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Subway Cinema Coming Attractions:
NEW YORK ASIAN FILM FESTIVAL - Asian Films Are Go!!! (June 16 - July 1)

Visit our archive for previous editions of the NEW YORK ASIAN FILM FESTIVAL:
and 2005.

SUBWAY CINEMA NEWS: March 27 – April 3, 2008
Asia Society
TATTOOED LIFE (Japan, 1965, 82 minutes)
Thursday, April 3 @ 7pm
Part of their GANGSTERS, GAMBLERS AND OTHER ANTI-HEROES: THE JAPANESE YAKUZA MOVIE series. If you’re going to catch one film from the line-up, get this one. One of Suzuki Seijun’s most visually gob-stopping flicks! It starts out all nice and normal, keeping a story about a yakuza hitman in hiding at a mountain mine on a low simmering boil, but the finale explodes into the kind of imagery that will stay with you for the rest of your life.
more details:
Thursday, April 17 @ 7pm
Kinji Fukasaku’s YAKUZA PAPERS five-part series is one of the great gangster epics of all time, and BATTLES WITHOUT HONOR AND HUMANITY is the first one in the series. As a stand-alone it’s not quite as satisfying, but all the movies are out on a great DVD presentation in the US so it’s not hard to find the rest if this one piques your interest. It’s a new take on the gangster movie, featuring handheld cameras, vicious battles, low-life thugs trying to make a living all set in post-War Japan. This is THE WIRE of Japanese gangster movies, a look at how the entire, stinking system works and why it should all be destroyed.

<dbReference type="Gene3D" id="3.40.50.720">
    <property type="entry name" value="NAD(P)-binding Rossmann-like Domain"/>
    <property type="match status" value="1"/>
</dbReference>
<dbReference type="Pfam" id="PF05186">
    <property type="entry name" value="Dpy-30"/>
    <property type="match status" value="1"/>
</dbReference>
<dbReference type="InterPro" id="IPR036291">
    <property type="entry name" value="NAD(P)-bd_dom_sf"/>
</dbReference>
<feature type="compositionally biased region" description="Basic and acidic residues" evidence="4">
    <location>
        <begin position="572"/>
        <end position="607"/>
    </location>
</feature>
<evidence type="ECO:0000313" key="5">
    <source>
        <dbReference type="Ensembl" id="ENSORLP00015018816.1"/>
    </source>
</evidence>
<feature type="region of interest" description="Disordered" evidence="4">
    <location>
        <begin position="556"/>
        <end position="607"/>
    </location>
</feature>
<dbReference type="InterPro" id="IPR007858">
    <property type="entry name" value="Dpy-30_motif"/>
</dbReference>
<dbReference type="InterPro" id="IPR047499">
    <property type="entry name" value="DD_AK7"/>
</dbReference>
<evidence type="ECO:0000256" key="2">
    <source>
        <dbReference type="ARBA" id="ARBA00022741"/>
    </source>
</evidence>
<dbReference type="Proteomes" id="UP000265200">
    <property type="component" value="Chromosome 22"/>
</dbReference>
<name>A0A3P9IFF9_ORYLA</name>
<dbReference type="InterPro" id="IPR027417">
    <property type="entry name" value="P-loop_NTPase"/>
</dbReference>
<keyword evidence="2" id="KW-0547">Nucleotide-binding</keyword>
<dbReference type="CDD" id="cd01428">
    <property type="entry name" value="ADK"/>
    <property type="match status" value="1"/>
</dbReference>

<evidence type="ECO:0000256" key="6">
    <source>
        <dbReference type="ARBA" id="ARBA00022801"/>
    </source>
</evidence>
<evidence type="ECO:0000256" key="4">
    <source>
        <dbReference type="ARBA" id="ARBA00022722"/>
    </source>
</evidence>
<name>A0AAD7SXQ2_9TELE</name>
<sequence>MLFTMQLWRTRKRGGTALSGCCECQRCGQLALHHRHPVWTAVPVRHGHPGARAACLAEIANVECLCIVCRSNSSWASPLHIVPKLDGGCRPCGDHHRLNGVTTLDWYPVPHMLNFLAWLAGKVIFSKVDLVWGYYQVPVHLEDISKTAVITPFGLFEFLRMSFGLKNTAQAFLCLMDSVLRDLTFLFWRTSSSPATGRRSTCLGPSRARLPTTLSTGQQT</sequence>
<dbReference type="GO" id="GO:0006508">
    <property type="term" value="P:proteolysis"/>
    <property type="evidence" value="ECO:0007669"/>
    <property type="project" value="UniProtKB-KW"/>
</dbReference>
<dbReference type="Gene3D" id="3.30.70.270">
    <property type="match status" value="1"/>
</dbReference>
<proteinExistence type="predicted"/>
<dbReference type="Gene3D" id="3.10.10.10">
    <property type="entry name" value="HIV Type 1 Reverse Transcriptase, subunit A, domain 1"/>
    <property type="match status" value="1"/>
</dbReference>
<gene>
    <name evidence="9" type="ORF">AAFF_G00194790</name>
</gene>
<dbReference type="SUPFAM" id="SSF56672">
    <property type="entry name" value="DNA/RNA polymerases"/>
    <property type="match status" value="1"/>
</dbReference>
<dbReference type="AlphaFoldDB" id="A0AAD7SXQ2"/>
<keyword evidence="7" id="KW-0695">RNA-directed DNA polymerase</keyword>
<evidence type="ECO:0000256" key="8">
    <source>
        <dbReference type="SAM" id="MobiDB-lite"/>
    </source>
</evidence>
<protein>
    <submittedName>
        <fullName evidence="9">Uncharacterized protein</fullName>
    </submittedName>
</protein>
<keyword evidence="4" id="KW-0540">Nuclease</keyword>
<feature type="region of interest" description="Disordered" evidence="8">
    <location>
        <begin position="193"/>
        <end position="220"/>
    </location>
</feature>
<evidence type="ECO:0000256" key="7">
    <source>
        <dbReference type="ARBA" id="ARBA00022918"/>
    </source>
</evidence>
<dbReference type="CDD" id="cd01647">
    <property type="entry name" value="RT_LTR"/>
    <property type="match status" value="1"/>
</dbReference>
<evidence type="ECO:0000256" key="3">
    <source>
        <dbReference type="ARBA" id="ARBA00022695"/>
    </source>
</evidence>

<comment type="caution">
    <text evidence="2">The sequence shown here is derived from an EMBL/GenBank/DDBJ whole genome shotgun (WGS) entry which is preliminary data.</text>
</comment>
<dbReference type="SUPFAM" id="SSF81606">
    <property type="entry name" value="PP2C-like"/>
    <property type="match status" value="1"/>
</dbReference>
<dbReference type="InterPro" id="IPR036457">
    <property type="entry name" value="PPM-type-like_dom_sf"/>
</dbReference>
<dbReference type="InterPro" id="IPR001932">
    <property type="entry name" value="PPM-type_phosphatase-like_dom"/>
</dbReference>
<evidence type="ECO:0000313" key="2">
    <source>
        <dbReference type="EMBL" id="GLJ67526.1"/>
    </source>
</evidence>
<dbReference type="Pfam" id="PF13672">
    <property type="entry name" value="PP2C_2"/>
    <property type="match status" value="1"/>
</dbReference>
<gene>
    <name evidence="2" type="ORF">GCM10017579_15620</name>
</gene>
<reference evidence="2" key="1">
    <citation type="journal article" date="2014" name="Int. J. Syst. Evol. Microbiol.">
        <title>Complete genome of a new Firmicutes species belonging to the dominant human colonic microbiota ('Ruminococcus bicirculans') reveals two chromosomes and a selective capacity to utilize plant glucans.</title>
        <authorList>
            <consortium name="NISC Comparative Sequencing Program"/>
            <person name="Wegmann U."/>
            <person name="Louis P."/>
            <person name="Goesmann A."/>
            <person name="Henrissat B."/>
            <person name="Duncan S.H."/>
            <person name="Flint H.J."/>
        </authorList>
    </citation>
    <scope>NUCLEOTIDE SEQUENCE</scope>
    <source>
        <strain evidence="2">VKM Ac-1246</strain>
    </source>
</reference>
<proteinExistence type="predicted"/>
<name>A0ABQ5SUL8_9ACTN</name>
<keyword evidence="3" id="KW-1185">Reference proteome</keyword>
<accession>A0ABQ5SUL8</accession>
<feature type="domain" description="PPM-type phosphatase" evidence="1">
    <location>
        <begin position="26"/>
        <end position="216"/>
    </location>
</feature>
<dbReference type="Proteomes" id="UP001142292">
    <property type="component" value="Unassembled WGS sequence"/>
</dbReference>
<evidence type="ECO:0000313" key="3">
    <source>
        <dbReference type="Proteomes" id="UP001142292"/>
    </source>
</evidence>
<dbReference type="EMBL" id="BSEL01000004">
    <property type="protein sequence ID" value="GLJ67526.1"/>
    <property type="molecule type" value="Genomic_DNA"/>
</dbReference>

read more:
more info:
Cinema Village
TUYA’S MARRIAGE (China, 2007, 96 minutes)
Daily @ 1:00pm, 3:05pm, 5:10pm, 7:15pm, 9:20pm
Winner of the Golden Bear at the Berlin Film Festival, TUYA’S MARRIAGE is set in China’s Mongolian grasslands and tells the tale of steel-willed Tuya, who sets out to find a new husband after her original hubby falls ill. Part comedy, part girl-power social drama, it’s a highly acclaimed film set in some of the most scenic parts of the planet.
read a review:
Columbia University
(Roone Arledge Auditorium, 115th Street & Broadway)
PU SAN (Japan, 1953)
part of
Tuesday, April 8 @ 6pm
This series, curated by Linda Hoaglund, is screening some ultra-rare films from Japan’s immediate postwar years. The following synopsis is cribbed from Columbia U’s website:
“Inspired by the eponymous comic strip, Pu San traces the misadventures of a hapless widower edging past his prime, trying to stay employed and out of jail, while keeping an eye on the landlord’s daughter, fittingly named Stubborn. Ichikawa manages to stir up a wicked and sardonic brew of raucous politics, rambunctious students, inflation, and corruption.”
more info:
IFC Center
FLIGHT OF THE RED BALLOON (Taiwan/France, 2008, 115 minutes)
Daily @ 11:35am, 12:50pm, 3:00pm, 5:25pm, 6:00pm, 7:50pm, 10:10pm, 12:25am
The latest movie from Taiwan’s great auteur, Hou Hsiao-hsien, is being hailed as one of his best and most accessible movies yet. Set in Paris and starring Juliette Binoche, it’s all about single mothers trying to raise their kids and stay connected to other people in the modern world.
read a review:
NANA (Japan, 2005, 113 minutes)
Daily @ 2:00pm, 4:30pm, 7:00pm, 9:30pm